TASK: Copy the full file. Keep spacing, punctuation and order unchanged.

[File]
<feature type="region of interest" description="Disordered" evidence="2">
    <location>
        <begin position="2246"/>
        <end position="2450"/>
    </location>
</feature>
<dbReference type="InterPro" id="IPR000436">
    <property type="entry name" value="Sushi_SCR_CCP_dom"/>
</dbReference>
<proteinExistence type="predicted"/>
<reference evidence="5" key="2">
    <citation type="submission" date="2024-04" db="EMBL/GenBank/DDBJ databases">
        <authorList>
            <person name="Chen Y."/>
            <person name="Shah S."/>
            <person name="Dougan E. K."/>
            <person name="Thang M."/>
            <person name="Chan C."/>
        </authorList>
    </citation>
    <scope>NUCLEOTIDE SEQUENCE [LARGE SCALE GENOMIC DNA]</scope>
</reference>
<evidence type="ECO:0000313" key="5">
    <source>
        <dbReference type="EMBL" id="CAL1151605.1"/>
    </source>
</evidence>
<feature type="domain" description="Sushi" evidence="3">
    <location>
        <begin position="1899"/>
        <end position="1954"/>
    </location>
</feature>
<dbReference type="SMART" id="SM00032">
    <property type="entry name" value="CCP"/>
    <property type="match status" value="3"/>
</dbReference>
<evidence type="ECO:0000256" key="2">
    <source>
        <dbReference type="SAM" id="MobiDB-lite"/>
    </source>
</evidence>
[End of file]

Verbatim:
<feature type="region of interest" description="Disordered" evidence="2">
    <location>
        <begin position="2246"/>
        <end position="2450"/>
    </location>
</feature>
<dbReference type="InterPro" id="IPR000436">
    <property type="entry name" value="Sushi_SCR_CCP_dom"/>
</dbReference>
<proteinExistence type="predicted"/>
<reference evidence="5" key="2">
    <citation type="submission" date="2024-04" db="EMBL/GenBank/DDBJ databases">
        <authorList>
            <person name="Chen Y."/>
            <person name="Shah S."/>
            <person name="Dougan E. K."/>
            <person name="Thang M."/>
            <person name="Chan C."/>
        </authorList>
    </citation>
    <scope>NUCLEOTIDE SEQUENCE [LARGE SCALE GENOMIC DNA]</scope>
</reference>
<evidence type="ECO:0000313" key="5">
    <source>
        <dbReference type="EMBL" id="CAL1151605.1"/>
    </source>
</evidence>
<feature type="domain" description="Sushi" evidence="3">
    <location>
        <begin position="1899"/>
        <end position="1954"/>
    </location>
</feature>
<dbReference type="SMART" id="SM00032">
    <property type="entry name" value="CCP"/>
    <property type="match status" value="3"/>
</dbReference>
<evidence type="ECO:0000256" key="2">
    <source>
        <dbReference type="SAM" id="MobiDB-lite"/>
    </source>
</evidence>